Investing in outside support for your team can be intimidating. If you are a business leader, founder, or manager, you might be asking yourself what kind of service provider to invest in for that support and how to get the most out of your investment.
Here you will learn why it's important to reflect on the type of help your team needs, and all about pricing and whether the cost of bringing in a professional is worth the investment.
As a certified professional coach, facilitator, and speaker, Akua Nyame-Mensah has an insider's perspective on pricing and budget to share with you. She'll also help define what success looks like as you're supporting your team or individual.
This episode is the last in a three-part #ASKAkua series in which Akua guides you through the process of finding an outside service provider to support your team or a team member.
In part one, Akua talks about how to identify if your team could benefit from a professional coach. In part two, she discusses the types of service providers and the differences between a course, workshop, and coaching.
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What's Covered in this Episode About Learning Development
- Because each team is different, Akua shares the importance of coming up with your own metrics and approaches when you are thinking about working with a coach, trainer, or facilitator.
- Akua describes some misconceptions decision makers often have when considering external learning and development service providers.
- When working with someone outside your business, it's important to consider timelines, scope, and pricing.
- As you're engaging with the possible service provider, keep in mind who this person will be supporting. Is it you, your team, or an individual?
- Understand this potential service provider's direct experience. Are they going to deliver content, or are they facilitating, or both?
- Akua outlines the questions you need to ask about a service provider: Are they part of a larger company or a "one-man band"?
- When it comes to pricing, you want to know your budget beforehand. It saves a lot of time and energy for both sides.
- When you hire a service provider, don't ask for an hourly rate. Providers are pricing based on the result they hope to bring you, not the time. Remember, you are paying for the experience and possibly even additional accountability after the training is over.
- Akua talks about the many things involved behind the scenes when it comes to a service provider's time. It's not just that "one hour" of consulting.
- When comparing prices and coaches, remember that price is not a good indicator of their impact.
- Akua talks about overwhelm when it comes to reacting to a provider's cost and puts it all into perspective.
Quotes from this Episode of Open Door Conversations
- "Pricing is not a good indicator of impact. And it's not a good indicator of whether or not they're going to have the results that you want." - Akua Nyame-Mensah
- "The top question need to ask when hiring an external facilitator is, what would success look like really being able to walk through that and potentially that coach or facilitator might need to help you with it." - Akua Nyame-Mensah
- "You probably don't want a member of your team, that's a discount team member, right? And this is something I've actually said to someone, it's like, well, yeah, you know, of course, I can give you a discount. But would you like me to show up as a half assed facilitator, right?" - Akua Nyame-Mensah
A note from Akua: Enjoy this podcast content and guests? These are the kinds of conversations (and amazing humans) we will have in my new community and container. If you are an action-oriented and accomplished professional who is pivoting into service-based entrepreneurship and are ready to get out of theory and into practice, join my wait list to cut through the noise and get to the money here: www.akuanm.com/cheatcode
Get to Know the Host of the Open Door Conversations Podcast
Learn more about your host, Akua Nyame-Mensah.
Akua is a certified executive and leadership coach, recognized learning and organizational development facilitator, speaker, and former startup executive.
Since 2018, she has had the opportunity to partner with amazing organizations, from high-growth startups to multinational brands all around the world, to maximize people, performance, and profit. Outside of her coaching and corporate speaking engagements, she is a regular mentor, coach, and judge for various entrepreneurship-focused organizations.
Stay in touch with Akua Nyame-Mensah, Leadership & Culture Advisor:
Here’s the transcript for episode 59 about The Top Questions You Need to Ask When Hiring an External Falliciator or Coach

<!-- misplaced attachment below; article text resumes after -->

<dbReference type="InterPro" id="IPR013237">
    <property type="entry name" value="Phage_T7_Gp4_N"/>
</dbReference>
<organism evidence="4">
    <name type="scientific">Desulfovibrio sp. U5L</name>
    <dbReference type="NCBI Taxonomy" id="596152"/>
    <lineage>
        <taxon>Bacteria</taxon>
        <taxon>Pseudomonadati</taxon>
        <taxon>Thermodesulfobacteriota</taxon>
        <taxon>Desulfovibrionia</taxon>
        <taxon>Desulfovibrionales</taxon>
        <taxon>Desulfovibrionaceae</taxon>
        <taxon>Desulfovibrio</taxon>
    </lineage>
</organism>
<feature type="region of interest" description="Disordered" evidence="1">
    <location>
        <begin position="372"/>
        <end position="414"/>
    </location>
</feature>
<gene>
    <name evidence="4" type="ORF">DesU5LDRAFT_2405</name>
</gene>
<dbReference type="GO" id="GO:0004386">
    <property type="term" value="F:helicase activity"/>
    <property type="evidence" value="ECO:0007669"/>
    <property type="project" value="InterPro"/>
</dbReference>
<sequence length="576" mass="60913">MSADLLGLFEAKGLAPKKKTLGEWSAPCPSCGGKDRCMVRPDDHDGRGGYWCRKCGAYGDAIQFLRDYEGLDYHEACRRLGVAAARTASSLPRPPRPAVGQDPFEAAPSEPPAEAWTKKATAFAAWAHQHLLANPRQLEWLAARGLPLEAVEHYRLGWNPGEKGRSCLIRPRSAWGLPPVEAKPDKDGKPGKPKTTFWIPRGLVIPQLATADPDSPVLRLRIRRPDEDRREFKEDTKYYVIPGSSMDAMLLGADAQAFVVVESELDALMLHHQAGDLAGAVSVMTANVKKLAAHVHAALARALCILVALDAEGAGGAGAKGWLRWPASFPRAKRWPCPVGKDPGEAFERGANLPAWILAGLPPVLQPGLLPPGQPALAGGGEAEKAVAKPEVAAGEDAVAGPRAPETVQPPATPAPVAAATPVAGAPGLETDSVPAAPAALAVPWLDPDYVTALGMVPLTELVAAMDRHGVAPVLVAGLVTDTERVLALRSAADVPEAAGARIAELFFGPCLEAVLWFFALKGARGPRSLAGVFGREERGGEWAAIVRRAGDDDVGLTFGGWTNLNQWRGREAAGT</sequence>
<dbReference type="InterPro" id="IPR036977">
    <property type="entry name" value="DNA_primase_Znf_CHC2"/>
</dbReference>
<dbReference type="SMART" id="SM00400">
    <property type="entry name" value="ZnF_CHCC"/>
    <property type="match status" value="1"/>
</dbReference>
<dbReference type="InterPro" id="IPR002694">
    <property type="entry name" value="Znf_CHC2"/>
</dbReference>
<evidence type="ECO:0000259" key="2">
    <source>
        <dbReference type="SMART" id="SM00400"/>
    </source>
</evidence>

NOTE: Please excuse any errors in this transcript; it was created using an AI tool. Akua Nyame-Mensah 0:07 Welcome to the open door podcast. My name is Akua Nyame-Mensah. I also respond to Aqua and I'm a certified executive and leadership coach recognised facilitator and former sort of leader that loves supporting reluctant buyer fighting and overwhelmed leaders. I've worked with them to help them clarify where they should focus their time and energy each and every day so that they can love themselves, love their work, and ultimately love their life. If you're looking to learn leadership information and hear different perspectives, you are in the right place. My aim in this podcast is to help you see that one of the most productive and profitable things you can do is deeply understand yourself. Understand how you show up, understand how you thrive and allow yourself to align everything in your work in your life, and in your business to support that think of this podcast as your weekly opportunity to receive leadership support. And remember, there is no one right way to lead yourself or others. Thank you so much for taking the time to join me today. Let's get started. Hello, and welcome to this week's podcast episode of the open door conversations Podcast. I'm really excited because this is part three of my three part series, all about investing in coaching and facilitator support. So today we're gonna be talking about the top questions you need to ask when hiring an external facilitator or coach and I put together this entire series which is based off of live stream. So please keep in mind that this is a repurposed podcast episode. But I put this together because I know it's not easy to invest in your team. It's not easy to invest in your company. And I know it's even harder to invest in yourself. So I'll be talking through the misconceptions that decision makers have when looking for and considering external learning and development service providers. In addition to sharing my perspective on pricing, I will share the importance of defining the scope securing timelines, not asking for a discount, and remembering that service providers are not full time team members. All right, so please take a listen to this week's podcast episode. Let me know what you think. Let me know if you agree or disagree with what I share. And also reach out if you use some of the questions to secure your next coach or facilitator. Let's get into the podcast episode. Hello, hello hello Aiko here also respond to Aqua and Korea. I'm a certified executive and leadership coach recognised facilitator and speaker and I am finishing up my three part series on how to hire external coaches facilitators, service providers who are supporting you, with learning and development, really excited to be finishing up the conversation with my thoughts on what to keep in mind when you're actually hiring that service provider that's going to be focused on providing learning and development support. Right. So the first part of this series, we talked a little bit about what is coachable and being coachable. And the important elements that you should keep in mind if you are looking to hire an external, professional coach, for a member of your team, or even for yourself. The second part of this series, we talked a little bit about some of the things that internally, you need to think about if you're a decision maker in terms of the type of support that you want. I talked a little bit about the difference between a workshop, a training and even courses and how all of them have different pros and cons and how all of them can provide a different level of support for members of your team. But it's really key to have an understanding right of your budget of what you want, and also have the capacity of the individuals or individual who's going to receive that capacity building right. So all of those pieces are key. And that's why today the last part of this series, I want to talk a little bit about some of the things that you might want to keep in mind some of the questions that you should ask, and some perspective from someone who's been doing this for four years now, as a, you know, external certified professional coaches, someone who's also facilitated and also someone who's a speaker, and I also am someone who supported others and coached others to help them think about their business from this perspective as well. Right? So not only have I done it for myself, but it's also something that I've taught and supported others with as well. I've had lots of conversations about pricing, about budgets, about really what to keep in mind. And I think most importantly, what success looks like as you're supporting another team or another individual with their own learning and development. So let's get into it like title. This, you know, initially was sort of like how to hire a facilitator or how to hire a coach. I think I ended up with the top questions you need to ask when hiring an external facilitator or coach. And you know, it really just comes from this place of recognising that it's not easy to invest in your team. It's not easy to invest in yourself, especially if you've had bad Add experiences, right. So this is a key thing here also to recognise that we will bring along experiences that we've had on the past, as we continue to engage with potential service providers, right with potential external consultants or facilitators or coaches. So this is something that's really important to keep in mind. And that we need to make sure that we cultivate our self awareness around some of the biases that we might be holding on to some of the stories we tell ourselves some of the things maybe that other people within our network that we maybe trust have told us about learning and development, and really recognise that there is no one right way to do any of this, that no two facilitators or coaches or speakers, or, you know, consultants are really the same, right. So it's really important that you come up with your own metrics, your own approaches, your own checklist, when you are thinking about working with someone. And my hope, really is that by listening to this conversation, by taking a second, to reflect on some of the things I have to share, that you'll be able to come up with your own checklist, your own approach that really works for you and is able to help you find a service providers that are going to be able to support you and your team with your learning and development goals. So there are a lot of misconceptions I think that decision makers have when they are looking for and considering external learning and development service providers. So these are some of the things I'm going to be talking a little bit about that are really important to keep in mind. So the first really, that I put on this list here is really, it's really important that you define the scope. And that's why if you are interested in understanding that a little bit better listen to the second part of this series, where I share a lot of questions to help you think about, like what that scope could look like, who really needs support, what's their capacity, the different types of learning and development modalities, I think that's a good way to describe it, that you can also keep in mind, also, when you're working with anybody who's external of your own business, the importance of timelines, you know, defining what success looks like. And then that element of pricing right, and how a lot of people are very price sensitive or have very what I would describe as very emotional responses to pricing as it relates to learning and development in hiring an external facilitator coach or consultant. So really wanted to talk through some of those elements are eight. So once again, if you haven't had a chance to take a listen to the first two parts of the series, I really would recommend that you take a second to because all these three different parts to this series really add on top of each other. Alright, so let's really get into it. So some of the things that you really might want to keep in mind when you are looking to hire an external facilitator or coach or consultants. So this is really just, you know, as you're engaging with them, you know, building a relationship with them, seeing whether or not they have rapport, really just recognising, you know, that first part is, you know, is this external facilitator or coach for you? Or is it for another team or somebody else? Right, I think that's something that you definitely want to keep in mind as you're engaging with them. So some of the questions that you might want to ask or keep in mind is trying to understand their experience, and whether or not they're coming in to actually provide direct experience, or if they're just going to be facilitating a conversation with contents, right. So are they actually a, you know, an experts, you know, a content experts? Are they a knowledge expert? Or are they just someone who can facilitate. So that's something that you want to keep in mind as you're bringing in people, because there are some facilitators that are also content experts. So they themselves have experience, you know, in relation to whatever they're sharing. Other times a facilitator is just sharing the content, right? So they're an expert in facilitation, sometimes you get a combination of the two. So keeping that in mind as you are looking for people to support you and your team. Another thing that you probably do want to ask or you want to keep in mind is Who else they've worked with? I think that that's a very valid question to ask. And you want to get some idea potentially, of the types of businesses they've worked with individuals they've worked with, I think that's a great question that you want to ask. Another thing that you want to keep in mind as you're engaging with external consultants or facilitators and coaches is whether or not they come from a larger company, or if they're a one man band, I think that this is something that shouldn't necessarily change. Whether or not you think that they're helpful, or that they're useful, but I do think it's something that you want to keep in mind. So just a quick example, I'm pretty much just a one man band. And as I select opportunities and think about the people I want to support, that's definitely something I keep in mind. Another thing that you probably want to ask yourself is whether or not this coach, consultant facilitator does this full time or not? Once again, if you do ask a question related to this, it's not that that service writer needs to answer it. Once again, I don't think that necessarily changes whether or not they'd be good at supporting you. But I do think it's a good thing to keep in mind, especially as it relates to timelines. Right? So those are some of the initial questions I really would recommend that you start with that you ask you get some idea about, based on the documents, they share with you any element in relation to that, right. So just getting an understanding of where they are in their business, who they tend to support, what their capacity their availability might look like. Because that's really going to have an impact on whether or not they're able to start with you immediately. or whether or not they're going to start with you into the future. Just a quick example, or using myself as an example, it's typically when I work with someone, if they you know, sign on, I'm typically going to, you know, implement that engagement. So whether it is that coaching session, or that facilitation or that workshop, it's going to be probably about three weeks into the future, simply because of the way my schedule works, that makes the most sense. I'm pretty much a one man band. And so whenever I am booking clients or engagements, it's really going to happen into the future. And that's something that I definitely do tell my clients up front, and you want to make sure that you have the answer to that. So as you are thinking about when this individual or this company would start with your, you know, would start with your team or with you, you have a clear understanding of what that would look like. Alright, so in terms of what else I have on here, you know, the first thing I definitely wanted to put on here and talk a little bit more about is just keeping in mind that pricing bid. So this is something I know, that's very difficult for a lot of companies to sort of wrap their head around, especially if you're a smaller company. So I work with a lot of startups, a lot of fast growing startups, a lot of smaller businesses. And for them, right, really coming up with a budget is quite difficult. But one of the things I always, you know, want to recommend, if you are thinking about trying to, you know, bring in an external facilitator, a coach or a consultant is that you want to have some idea of your budget beforehand, this is going to make the conversations just so much easier, it's going to be a lot more of a, you know, just a very simple negotiation, because it won't be prolonged. And what I find a lot of times is that companies are typically taking a longer time, or companies want you to present them with a price or an investment amounts, and then sometimes will come back to you. So I find that sometimes that makes it a little tricky or difficult, because then they'll come back and say, Hey, we don't have the resources for that. But all of that could have been eliminated, if they had been forthright with the budget, or you as the decision maker or forthright with the budget or have a very good understanding of what that budget looks like. I also know that this has happened to me in the past, when companies just want to get an idea of all the different things that I can do in the price ranges, what they do it that I don't know, because typically, they'll come back and say that they can't afford to work with me. So really just recognising that you can save everyone a lot of time, a lot of energy and resources, just by knowing your budget in advance. And this is super key. Once again, if you are working with individuals who are more of a one man band, like me, or smaller companies, because the opportunity cost of going in and having these marketing conversations, if you're not, you know capable of investing in them that is, you know, time and energy that they're spending on someone that's not going to invest in them. And it's a lot harder because of the way you know, this business works for them to then go and find other opportunities, because you've taken up that time. So once again, that might not be something that's important to you, you might even say, Hey, you don't care. But it's just something to keep in mind about the structure of you know, most coaching consulting practices, there is an opportunity cost of going into having these conversations. So just having that information available. And of course, hopefully, the coach or consultant facilitator also has an idea of their pricing as well. So you can have those conversations sooner rather than later. Another thing to keep in mind when it comes to talking to an external facilitator, consultant or coach around their pricing is really just recognising that when you ask for an hourly cost, or their hourly rate, it's not just an hourly rate, right. So this is really something that I'm always sharing with people that I'm working with, simply because, you know, for so many people, they'll simply say something along the lines of hey, like, you know, it's just one hour, what is just one hour. And here's the thing. So whether you're a coach or a facilitator, or even a consultant, there's a lot more that just goes into that one hour, I'll give you the quick example of being a coach, when I go into a coaching call, typically, I'm doing some pre or prep work, I'm checking what we did previously, I'm checking in maybe with the goals that we set previously, you know, maybe even sometimes doing a little bit of accountability, we then have that one hour call. And then afterwards, I'm also sometimes following up as well. Right? So just recognising that it's not just that one call, it's not just that one hour, and you're not just paying for one hour of my time, you're also paying for my experience, you're paying for the fact that you know, I'm a certified coach, or my credentials, and the fact that I'm bringing that into the conversation, as well as the additional accountability and support that I provide outside of that one hour, right? By wanting to take this a little bit further. Right. And once again, for some of you listening to this, you might say that this is too much or you don't care. But if I take it a step further, especially as someone who is primarily are pretty much a one man band, there is also the cost to having to follow up right on an invoice being paid. There's a cost to sometimes having to engage with a supervisor or a board, if there's some sort of reporting involved within the coaching that I'm doing. So there's so many other elements that are involved in just having that maybe one hour coaching call, right? If we're going to break it down in that way. And if we're looking at it from the perspective of individuals who are doing facilitations or workshops, there's a lot more actually, that even goes into it because right, you have to prepare for that workshop. So there's that prep work related to it, once again, you have the workshop itself, right, that does take a lot of time, it takes a lot of energy that does take, you know, you probably have trained and practised all of this prior to that. And so when you are looking at the cost of once again, whether it's that facilitation, or that coaching session, it's a lot more than just that hour, or that 90 minutes, or those three hours that they show up, and they're actually doing something or engaging with you. Alright, so that's just something that I wanted to share there as it relates to pricing. Another thing about pricing to keep in mind is that no two coaches, no two facilitators. You know, we can even bring in consultants in this if you want price the same, there's so many different ways to price. So I have a particular matrix that I use, that includes a lot of different elements, I also do this full time as well. So in terms of how I come up with my pricing, and once again, this is not something that I need to validate or legitimised anyone but just giving those of you who are interested in you know, investing in or bringing on external consultants or facilitators, or speakers, this is something that you want to keep in mind is that, you know, in terms of how I come up with my pricing, right, there's a certain way I do that. So no two coaches or consultants necessarily come up with the same approach, unless maybe you're working with a company that's a lot more structured and has a very structured way in which they do it. So that's also something to keep in mind. If you are thinking to yourself, I want to sort of compare the pricing potentially, between different service providers. And I always recommend that you do that. But just keep in mind that no two facilitators, no two coaches, no two workshop trainers are the same, that's really something to keep in mind. And so if you're just looking at pricing, as sort of an indicator of someone's ability, or the impact that they're going to have on your team, or the results of your team are going to get, that's probably not the best indicator to use. So that's something that you want to keep in mind. And you also want to make sure that you go into having conversation with them to get a better understanding of who they are, once again, what they've done some of the questions I shared initially, because pricing is not going to be a good indicator of that. And that's something I see time and time again. And as someone who's done things, and partnered with lots of different amazing coaches and consultants around the world, pricing is not a good indicator of impact, it's not a good indicator, if they're going to be a good speaker. And it's not a good indicator of whether or not they're going to have the results that you want. Okay, the last bit that I really did want to share in relation to pricing, as you can tell that this is a huge part and I might come back to this a little later on, is really just taking a second to reflect on how you respond to a proposal, or the amount that facilitator or workshop trainer or coach is asking for. In terms of the investment. I simply say this because as someone in the past who's hired a trainer for my team, when I worked full time is that I remember thinking to myself, like oh my gosh, this is a lot, this is more than I make close to what I make within you know, a month, right? You know how much their session that was maybe an hour or two hours was about how much I make in a month. So a key thing here is really to recognise that for a lot of us, especially if you don't work for a big company, or we've never really been in this space before, it might be very overwhelming to see some of the levels at which some facilitators or speakers, or coaches are asking in return for the work that they do. So it's really important one right that I think it's completely natural, right? So let's let's definitely acknowledge that it might seem like a lot, and that you're, you know, you're welcome to have a reaction, I think it's completely natural and human to have a reaction. But then it's also very important to take a deep breath and really reflect on this response I have, right? It's because I'm comparing myself to this individual that's doing something very different, very unique, and very specific from me working full time, right? There are two very different things, two very different, you know, business models, if you want to take it from that perspective. So it's so so important that you keep that in mind, if you are a decision maker, especially within a smaller business, trying to make a decision about who you want to support you and your team in their learning and development. If you are, you know, responding or shocked. And you know, your response is, hey, this seems like a lot of money. This is more than I pay someone within a month, then you need to really reflect on you know, what your priorities are the fact that you know, you might be you know, really focusing on the wrong thing, because that individual is probably an expert, that individual is probably going to be able to support your team and the impact that they're going to have on your team, it's probably going to be a lot more than what you're going to invest in them. So really just getting very clear on your response, getting very clear on you know why it is you're responding that way and why you think potentially they're too expensive actually before you know just getting a little curious and really trying to get a better sense of what comes with or what the outcomes are, or really what goes into, you know, getting this type of support. And my hope is that this conversation gives you a little bit more of an idea of really what goes into coaching, facilitating and speaking, and allows you to make better decisions so that the primary metric you're using is not just price, because once again, price is not a good indicator of whether or not they're going to have the results or impact that you want. Alright, so I think that's all I really want to share about pricing, I could probably go on and on about this, I think I had a last note on here really around. Pricing, this is something I get quite a bit within my part of the world, I don't know if this happens within other places. But one thing I do get in my part of the world is around asking for discounts. And I find that this is such an interesting sort of approach, right? You know, someone is, you know, you've come to someone, you know, potentially. So if I'm thinking about once again, my own, what happens, I guess, in my own work is that someone will come to me, I don't go to them, someone will come to me, they see me as someone who can support them in their team. So really just recognising that if you are coming to someone, you see that they can support you and that they have value, then devaluing them by asking for a discount. Once again, I'm not suggesting that you shouldn't see, hey, are there other ways in which we can look at the price are there you know, special deals that we can do or special rates, but sort of being very aggressive about getting a discount because of where a person, you know, maybe lives? Because you know, that person looks like you has a similar culture to you. I don't think that's necessarily the best way to go about it. It's super, super important for you really, just to keep in mind that, you know, you probably don't want a member of your team, that's a discount team member, right? And this is something I've actually said to someone, it's like, well, yeah, you know, of course, I can give you a discount. But would you like me to show up as a half assed facilitator, right? Or would you only like me to pull out half the amount of coaching tools and techniques that I have. So really just recognising that you do need to balance this idea of, you know, getting the support that you need with recognising that every single coach facilitator, once again, I can loop in consultants into this will have, you know, potentially a different investment amount, has had different levels of results. So that's why it's so important for you really, to listen to the first part of my series, and the second part of my series to really get to an understanding of first and foremost, what is it that I really need? And can my team really benefit from the investment that I want to give them, right? Because maybe if you feel like having someone come in and do this work, that just a regular course, will be good enough, right? Especially if you don't feel like you know, investing in external person makes the most sense for your budget at this time. So really just recognising that you're gonna get different things at different levels. But you know, asking for discounts, you know, especially if you know you're working or you want to work with someone who, you know, works primarily by themselves is pretty much a one man band like me, that's asking for a lot. That's not to say, I don't give, you know, quote unquote, discounts, or sort of shift my rates depending on the types of work that I get, but just really recognising that when you do ask for discounts, that can be, you know, a really big issue, right, that can really cause a lot of problems. So really just recognising that you don't want to discount a team member. So you probably don't want a disgruntled or discounted external, you know, service provider who's supposed to support you and your team and really help them to perform a lot better. Alright, that's all I'm going to talk about in terms of pricing. If you have any questions or thoughts, feel free to let me know in the chat. I do have some amazing people in the chat here on LinkedIn that have been sort of chiming in. So I just wanted to do some quick call outs. Thank you so much, William Brown, for joining. David King. Great to see you here. Thank you so much for joining. I saw that you typed here that guilty of doing this well in my corporate roles. I also was guilty of this right and I think that's a key thing really to recognise when you are a regular nine to FiVER, when you have a full time job, your perspective on your salary and how much you make. It's very different from being an independent contractor, or, you know, an external coach or facilitator. My perspective on salary is how I get paid, my value is completely shifted and changed. Because when you are a nine to FiVER, and of course we can think about this for the perspective of like capitalism and how it works like you're actually drastically underpaid. If you took a look at the number of hours you work and divided it by your full time salary, you'll see that very clearly, you know, when you sort of compare that to an external facilitator or coach or consultant who has to go out and get their own business, right, that's one of the reasons why the rates are so high because we're going out and doing our own business development. We have to cover our own insurance, we have to cover our own retirement, there's so much more that goes into it. So really just recognising that there are two very different things. But if you're coming out of conflict from the perspective of a regular nine to FiVER, the pricing to work with a lot of coaches and consultants and facilitators might seem like a lot, which is why one of the things I always recommend is that you take a second right you will have that reaction and that's okay, but you take a second to really reflect on the stories you're telling And yourself, and why that might not be the best story for you to keep in mind. Alright, so let's get into some of the other things I have on here. So the next thing I have on here that you really want to make sure that you keep in mind, and the questions you want to ask are really around timelines and expectations. As I mentioned earlier on, typically when I start to work on a new engagement or new project, I typically can't touch it until about three weeks after the initial payment is made. That's the way I've set up my business. Some, you know, coaches and consultants and facilitators can do things a little bit differently. But for me, my calendars typically booked out about three weeks in advance. So it's really important that you get an idea, a picture of what that looks like, for that external, you know, facilitator or coach that you're looking to hire, it's also very important that you're clear on your expectations. An external facilitator or coach is not a musician, they're not going to be able to magically, you know, improve your team within a very short period of time. And that's why, once again, it's important for you to reflect on the type of support that you really need, do you need someone who's going to be there for a little bit longer, right? Who can provide support over time, right, so maybe it looks like some individual one on one coaching and some facilitating of workshops, and maybe some engagement via email. So that engagement can look very different, depending on you know, what success looks like what you're looking to achieve. And that's why it's so important that you need to get clear on that. And you can communicate that to that external service provider, so they can come up with the best proposal for you. One thing that I love to do, and I think makes me kind of unique in the work that I do is that I love to leverage technology. So typically, I'll even put together the recordings of a form where people can ask additional questions. And that's a very low cost way where I can provide a highly personalised service, because I'm not doing one on one coaching. So there's so many different ways that this can look. But it really starts with you as a decision maker getting very clear on what success looks like. So that service provider can really let you know the options that are available. Okay. Another thing that you want to keep in mind as it relates to expectations, is and I mentioned this earlier before, is that if you've had a really bad experience in the past, working with an external facilitator, or coach, it's really important that you maybe communicate that or that you recognise that no two facilitators and coaches are the same. So don't take out right that bad past experience on a new external facilitator or coach that's coming out, get really, really clear on that. And really make sure that you're setting goals, really make sure that everyone's on the same page in terms of expectations. All right. And then the last thing really to keep in mind in relation to this, once again, if you're listening to this, you might say, Hey, you don't care. But if this is something you're really looking to invest in, just really keep in mind that the calendar and time of an external facilitator or coach, especially ones, the ones that work for themselves, or have a really small partnership or small business, their time is money, like literally. And so it's so important that you're clear on your timelines, and that you make sure that you're aligned with their timelines. So everyone is on the same page, and things don't slip through the cracks. So it's so so so important that you keep that in mind. All right. Some other things to keep in mind, when you are hiring, an external facilitator is reminding yourself that that external facilitator or coach does not work directly for you. Alright, so I'm not saying that they don't work, you know, for you, but it's not a direct for you, in that case, right. So what that means is, it's so important for you to keep in mind that, hey, this person is not going to be able just to show up when I want them to show up, right? So important for you as the decision maker to keep in mind that you're very clear about the meetings they need to be in if there are additional meetings that they need to be in, it's so important for you to keep in mind that right, the calendar of that service provider is super, super key and crucial. So everybody just needs to be on the same page, right? Because they don't work directly for you. And so you need to make sure that you're very clear with your communications, you're setting those expectations up front, and that everyone's on the same page. Because once again, you don't want to waste your time. And that source writer doesn't want their time wasted as well. But it's really important to keep in mind that they don't work directly for you. So you want to understand how they want to communicate the best channels to communicate with them. So for example, I prefer email. If anyone gets in touch with me, you know, via WhatsApp, I typically will tell them straight up like hey, I don't like WhatsApp, WhatsApp is really only for emergencies. Really keep in mind that the best way to stay in touch with me is via email. And then I also love using Google Docs, right. And so that might look different for every, you know, external facilitator or coach. So it's so important that you keep in mind, you know, when you ask that question upfront, okay, so I think that's all I wanted to share today. I think that this is probably quite a bit quite a long, maybe some rants in there. But you know, ultimately, I think the key things that you want to keep in mind as a decision maker as it relates to hiring external facilitator is first and foremost, like where are my blind spots? Like, Where can this external expert support me and coming into the decision about what my team needs or what I need in terms of learning and development. You know, another thing that you also want to keep in mind, right? When you are asking questions, and I didn't mention this one before is like, how do you actually want them to engage with your team and person virtual? Anybody who's reached out to me to actually work with me, you know that my fees don't change, whether they're in person or virtual, there are some, you know, decision makers that think that in person is more valuable? I don't think so. And the people who decide to invest in meat also don't think so. The only thing that would change is that if you want it in person, you'd have to pay for my transportation accommodation separately, but not all coaches, and not all facilitators necessarily have that perspective. That's my perspective. So it's so important that you asked that question. It's also very important to ask the question of whether or not a facilitator can do both in person and virtual, some facilitators do one or the other. Not everyone does both. And they are very different. And they do involve different types of skills as well. And then probably most importantly, the top question need to ask when hiring an external facilitator is, what would success look like really being able to walk through that and potentially that coach or facilitator might need to help you with it. But getting to an understanding of what success looks like and being able to communicate that is super, super key, I'm sure for a lot of you, you probably thought that budget was probably the most important but it's really not because what success looks like and the value that you want from that conversation should really drive the investment that you make in that external facilitator, or coach that ultimately will lead to results within your team or even within yourself. Alright, so that's all I wanted to share on this topic. Once again, I'm sure for some of you, this might sound like a little bit of a rant. But once again, I've been doing this for about four years now. So these are just some of the things that I've seen, from my perspective, I just wanted to put together something for once again, those who are, you know, decision makers, to help them with this thought process of how to bring on people really to support them, especially those people who are external. If you have any questions, any thoughts? If you agree, if you disagree, please let me know in the comments or in the chat, you're also welcome to send me a DM I'd love to hear it. As I mentioned, there's no one or one way or one right way to do this. But I think that if we all have conversations about this and take the time to really reflect on right, the biases and the stories that we tell ourselves, especially around people who maybe are external of what we're used to. I think it's better for the entire industry and better for everyone as a whole. So thank you again for taking the time to join me stay safe and stay safe. Thank you so much for taking the time to listen to today's episode. If you enjoyed what you heard today, please share it with your friends. We can continue this conversation on social media the links to my socials so that is LinkedIn, Instagram and Twitter. You can find them in the show notes. If you tagged me in a story and include the hashtag hashtag ask Akua I will share a special little gift with you. Thank you so much once again for your time and I cannot wait to share my next episode with you stay safe and sane.